At the center of everything lies the Shishigami, the Deer God who calls the mystical forest his home, who comes and goes with the wind. This is a God who is ultimately unknowable, intimately connected at one moment and distant the next; its motives and reasons, even its identity, are always in question.

There are really two movies at work here. Western audiences can enjoy Mononoke on a purely visual level, marveling at the astonishing detail, the terrific animation, the lush and varied color tones, and the swift movements of the camera. CGI is used to great extent, mixing with the cell animation, and it all looks stunning. But notice how the computer animation is used to support the action; note how its use in scrolling and panning allows for more dynamic camera work, capturing compositions and landscapes straight from John Ford and Akira Kurosawa.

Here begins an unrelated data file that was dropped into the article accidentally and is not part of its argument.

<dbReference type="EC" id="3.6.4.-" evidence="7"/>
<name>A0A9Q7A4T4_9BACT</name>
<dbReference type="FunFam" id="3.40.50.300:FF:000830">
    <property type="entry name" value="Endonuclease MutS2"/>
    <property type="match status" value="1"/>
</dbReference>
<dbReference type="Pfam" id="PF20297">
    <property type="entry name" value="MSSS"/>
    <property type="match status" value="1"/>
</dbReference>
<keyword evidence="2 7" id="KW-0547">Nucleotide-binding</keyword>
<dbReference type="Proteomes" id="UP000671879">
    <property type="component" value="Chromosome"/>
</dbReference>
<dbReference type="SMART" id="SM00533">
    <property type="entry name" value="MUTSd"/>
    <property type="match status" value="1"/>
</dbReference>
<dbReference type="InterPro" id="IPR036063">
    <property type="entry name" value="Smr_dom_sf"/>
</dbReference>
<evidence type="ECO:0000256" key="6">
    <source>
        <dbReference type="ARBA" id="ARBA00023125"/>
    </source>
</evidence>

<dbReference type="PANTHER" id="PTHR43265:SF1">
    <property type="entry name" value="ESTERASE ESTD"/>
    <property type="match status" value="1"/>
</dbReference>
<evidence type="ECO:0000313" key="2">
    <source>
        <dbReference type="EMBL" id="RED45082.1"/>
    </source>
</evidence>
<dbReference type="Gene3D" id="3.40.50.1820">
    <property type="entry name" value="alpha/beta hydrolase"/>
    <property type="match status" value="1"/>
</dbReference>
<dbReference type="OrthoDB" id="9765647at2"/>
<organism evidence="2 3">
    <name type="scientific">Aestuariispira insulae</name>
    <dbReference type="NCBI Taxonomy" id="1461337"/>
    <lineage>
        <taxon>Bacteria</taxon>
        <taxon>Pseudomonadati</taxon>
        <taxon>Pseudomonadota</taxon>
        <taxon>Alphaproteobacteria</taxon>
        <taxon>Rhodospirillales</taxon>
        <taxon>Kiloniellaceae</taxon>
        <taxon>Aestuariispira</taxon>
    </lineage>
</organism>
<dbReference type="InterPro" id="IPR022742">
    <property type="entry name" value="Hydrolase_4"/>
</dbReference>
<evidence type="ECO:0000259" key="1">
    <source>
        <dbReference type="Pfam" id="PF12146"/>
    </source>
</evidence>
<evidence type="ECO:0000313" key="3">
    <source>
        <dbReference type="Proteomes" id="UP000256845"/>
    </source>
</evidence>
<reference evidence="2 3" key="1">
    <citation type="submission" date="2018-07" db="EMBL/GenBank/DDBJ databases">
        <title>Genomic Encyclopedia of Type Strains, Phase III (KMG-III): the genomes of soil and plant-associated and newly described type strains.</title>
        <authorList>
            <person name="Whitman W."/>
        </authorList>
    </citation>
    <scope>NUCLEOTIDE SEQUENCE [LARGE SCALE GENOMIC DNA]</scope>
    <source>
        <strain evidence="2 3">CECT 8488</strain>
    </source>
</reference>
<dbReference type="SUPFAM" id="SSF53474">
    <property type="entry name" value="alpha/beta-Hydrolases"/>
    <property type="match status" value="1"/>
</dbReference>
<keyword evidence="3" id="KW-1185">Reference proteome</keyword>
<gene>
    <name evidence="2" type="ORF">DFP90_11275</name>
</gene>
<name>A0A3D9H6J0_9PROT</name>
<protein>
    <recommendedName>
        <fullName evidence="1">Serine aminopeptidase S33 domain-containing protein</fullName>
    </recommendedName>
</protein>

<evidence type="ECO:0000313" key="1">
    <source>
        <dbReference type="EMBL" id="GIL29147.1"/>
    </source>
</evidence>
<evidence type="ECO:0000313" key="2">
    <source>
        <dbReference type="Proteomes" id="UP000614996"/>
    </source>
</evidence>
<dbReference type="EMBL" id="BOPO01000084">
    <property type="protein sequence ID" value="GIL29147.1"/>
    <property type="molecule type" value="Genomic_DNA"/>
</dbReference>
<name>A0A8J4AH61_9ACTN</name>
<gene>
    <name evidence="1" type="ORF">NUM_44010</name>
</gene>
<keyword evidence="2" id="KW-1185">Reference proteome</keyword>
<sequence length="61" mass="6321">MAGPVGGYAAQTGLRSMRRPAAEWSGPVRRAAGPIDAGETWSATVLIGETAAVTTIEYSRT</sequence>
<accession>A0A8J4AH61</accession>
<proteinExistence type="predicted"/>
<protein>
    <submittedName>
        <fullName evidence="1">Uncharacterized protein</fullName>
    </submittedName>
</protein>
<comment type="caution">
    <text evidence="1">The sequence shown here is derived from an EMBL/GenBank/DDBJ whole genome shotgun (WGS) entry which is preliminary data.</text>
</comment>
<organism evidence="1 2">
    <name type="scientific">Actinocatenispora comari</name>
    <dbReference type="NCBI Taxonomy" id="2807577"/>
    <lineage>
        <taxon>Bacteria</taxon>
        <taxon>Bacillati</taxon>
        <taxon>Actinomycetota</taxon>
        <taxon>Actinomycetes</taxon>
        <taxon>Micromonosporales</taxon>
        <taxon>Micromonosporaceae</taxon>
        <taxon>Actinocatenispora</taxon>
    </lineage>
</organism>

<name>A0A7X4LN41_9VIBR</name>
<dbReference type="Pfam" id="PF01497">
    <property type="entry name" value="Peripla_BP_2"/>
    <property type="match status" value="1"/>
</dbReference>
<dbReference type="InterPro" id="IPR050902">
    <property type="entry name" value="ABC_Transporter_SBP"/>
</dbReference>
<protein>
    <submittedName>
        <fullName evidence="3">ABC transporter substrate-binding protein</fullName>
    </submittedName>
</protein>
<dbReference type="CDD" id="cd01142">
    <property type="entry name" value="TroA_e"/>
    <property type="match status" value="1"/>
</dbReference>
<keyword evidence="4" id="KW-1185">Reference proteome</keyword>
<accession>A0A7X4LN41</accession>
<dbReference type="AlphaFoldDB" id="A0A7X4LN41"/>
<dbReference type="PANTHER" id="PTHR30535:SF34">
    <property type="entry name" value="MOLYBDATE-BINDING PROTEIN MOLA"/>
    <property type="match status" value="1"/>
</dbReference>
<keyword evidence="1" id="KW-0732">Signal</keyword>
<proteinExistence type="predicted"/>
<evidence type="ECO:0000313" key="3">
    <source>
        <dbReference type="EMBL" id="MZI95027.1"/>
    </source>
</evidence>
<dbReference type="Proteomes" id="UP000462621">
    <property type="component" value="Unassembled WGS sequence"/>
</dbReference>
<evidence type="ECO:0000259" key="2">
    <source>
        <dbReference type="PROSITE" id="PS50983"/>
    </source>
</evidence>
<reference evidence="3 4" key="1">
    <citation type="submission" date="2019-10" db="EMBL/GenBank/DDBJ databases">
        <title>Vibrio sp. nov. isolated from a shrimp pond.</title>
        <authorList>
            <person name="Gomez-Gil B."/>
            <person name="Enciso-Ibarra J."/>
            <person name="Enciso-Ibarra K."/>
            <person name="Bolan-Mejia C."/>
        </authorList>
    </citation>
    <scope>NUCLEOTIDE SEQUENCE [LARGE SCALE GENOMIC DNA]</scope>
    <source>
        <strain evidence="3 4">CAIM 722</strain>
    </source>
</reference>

Japanese audiences are far luckier; they got to see the real movie. This is the first film Hayao Miyazaki directed since completing his Nausicaa manga comic. Nausicaa the novel was very successful, first appearing in Animage magazine and then selling ten million copies as a seven-volume series of books. What makes it great is how the story grows and expands as it goes along, and this is because Miyazaki took long breaks when working on his feature films. Each time he returned to his comic, its scope widened, its themes became more complex, its issues became more nuanced. What began as a Buddhist spaghetti western evolved into a serious examination on feminism, the environment, war, pacifism, human suffering, life and death, and the nature of God.